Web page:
Babel by R. F. Kuang

Babel book cover

This book was one of the biggest published in 2022. I kept hearing people rave about it online and in podcasts. I knew it was about language and colonialism and was a fantasy that takes place in an alternative past. Beyond that, I didn’t know what to expect when I finally picked it up a few weeks ago. While I did enjoy it, I’m not sure I would rate it quite so highly as so many others.

The main thrust of the world is that England is a world power due to silver, and not just because of its value as a precious metal. When similar words from different languages are engraved on bars of silver, the subtle differences between the words are brought out by the bar. Babel is the name of the tower and school of translation at Oxford. A cohort of an Indian, a Haitian, a Chinese, and an Englishwoman bond over their experience at the school. But as they start to learn the consequences of their school and its work, danger and revolution ensue.

In many ways this book reminded me of Kindred. Like that book, Babel really helps the reader feel what the characters are struggling with, in this case colonialism. And the characters come alive, whether you love them or hate them. Being a bit of a linguist, I also really loved how translation is a central part of the story. Unfortunately, there is also a lot of explication, more telling than showing in some places. That said, I am not sure how else the writer could have shared such a complex topic. But for me the explanations never really interfered with my enjoyment of the story. I was carried along nonetheless. In the end the book was a bit long but still worth the read.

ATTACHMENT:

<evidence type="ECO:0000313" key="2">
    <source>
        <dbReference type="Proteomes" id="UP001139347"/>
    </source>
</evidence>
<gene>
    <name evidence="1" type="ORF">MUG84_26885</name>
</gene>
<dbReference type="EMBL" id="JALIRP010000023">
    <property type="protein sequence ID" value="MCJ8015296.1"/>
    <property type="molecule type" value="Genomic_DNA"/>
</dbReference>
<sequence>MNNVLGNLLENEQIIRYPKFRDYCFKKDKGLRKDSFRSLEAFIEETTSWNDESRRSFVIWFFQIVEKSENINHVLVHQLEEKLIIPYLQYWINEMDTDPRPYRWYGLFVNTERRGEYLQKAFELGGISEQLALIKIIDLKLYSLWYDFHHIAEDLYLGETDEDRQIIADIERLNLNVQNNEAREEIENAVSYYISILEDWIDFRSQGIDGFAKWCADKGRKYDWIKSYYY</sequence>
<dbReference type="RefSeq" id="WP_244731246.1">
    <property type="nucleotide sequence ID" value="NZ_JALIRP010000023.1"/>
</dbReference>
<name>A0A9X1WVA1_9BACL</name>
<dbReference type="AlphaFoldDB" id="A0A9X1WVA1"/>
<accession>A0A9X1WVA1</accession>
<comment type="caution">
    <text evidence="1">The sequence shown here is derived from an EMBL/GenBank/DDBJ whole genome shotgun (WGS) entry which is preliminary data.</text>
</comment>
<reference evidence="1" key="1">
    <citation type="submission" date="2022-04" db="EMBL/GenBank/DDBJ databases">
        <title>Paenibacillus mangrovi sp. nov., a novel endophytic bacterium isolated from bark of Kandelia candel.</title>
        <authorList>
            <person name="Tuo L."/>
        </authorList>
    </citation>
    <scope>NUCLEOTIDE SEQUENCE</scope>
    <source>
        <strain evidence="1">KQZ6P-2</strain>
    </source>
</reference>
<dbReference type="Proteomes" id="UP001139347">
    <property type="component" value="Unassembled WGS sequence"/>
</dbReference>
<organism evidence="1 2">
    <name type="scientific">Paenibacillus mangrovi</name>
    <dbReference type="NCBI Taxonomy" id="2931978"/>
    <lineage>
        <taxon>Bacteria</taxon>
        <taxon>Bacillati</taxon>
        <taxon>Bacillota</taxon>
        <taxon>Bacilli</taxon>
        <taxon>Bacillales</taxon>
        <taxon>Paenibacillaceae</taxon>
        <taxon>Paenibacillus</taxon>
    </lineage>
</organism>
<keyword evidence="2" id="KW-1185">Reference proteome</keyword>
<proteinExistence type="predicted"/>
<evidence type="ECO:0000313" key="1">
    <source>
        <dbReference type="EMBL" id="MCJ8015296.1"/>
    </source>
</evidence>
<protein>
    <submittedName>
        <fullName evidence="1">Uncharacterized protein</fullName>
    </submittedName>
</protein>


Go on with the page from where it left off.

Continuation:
My rating: 3.5/5

Murder in a North America Never Colonized

The Peacekeeper book cover

I was drawn to The Peacekeeper by B.L. Blanchard due to its setting. It takes place in modern time but in a world where the Americas were never colonized by Europeans. The story is about a young man whose mother is murdered by his father when he is a teenager. He spends the rest of his life caring for his sister who was twelve at the time of the murder. He eventually becomes a peacekeeper (what today we would call a policeman) and starts to investigate only the second murder in twenty years in his small town.

Due to what felt like heavy-handed foreshadowing, I suspected the murderer from the beginning. Nonetheless, I thoroughly enjoyed this novel. The world building is amazing. The story takes place among the Great Lakes. There is a map in the front of the book but with East at the top due to world view of the Anishinaabe tribe, the tribe of the main character and the tribe of which the author is an enrolled member. We learn how the criminal justice system in this world is based an restorative justice rather than punishment.

In addition to the culture and cities, we learn also about how communities and families work in this modern indigenous world. And the themes throughout the story touch on and explore these as well. This is more than a simple murder mystery set in an alternative world. It explores what it is like to live in that world and how people living there might deal with what happens around them. I would love to read more stories that take place in this world.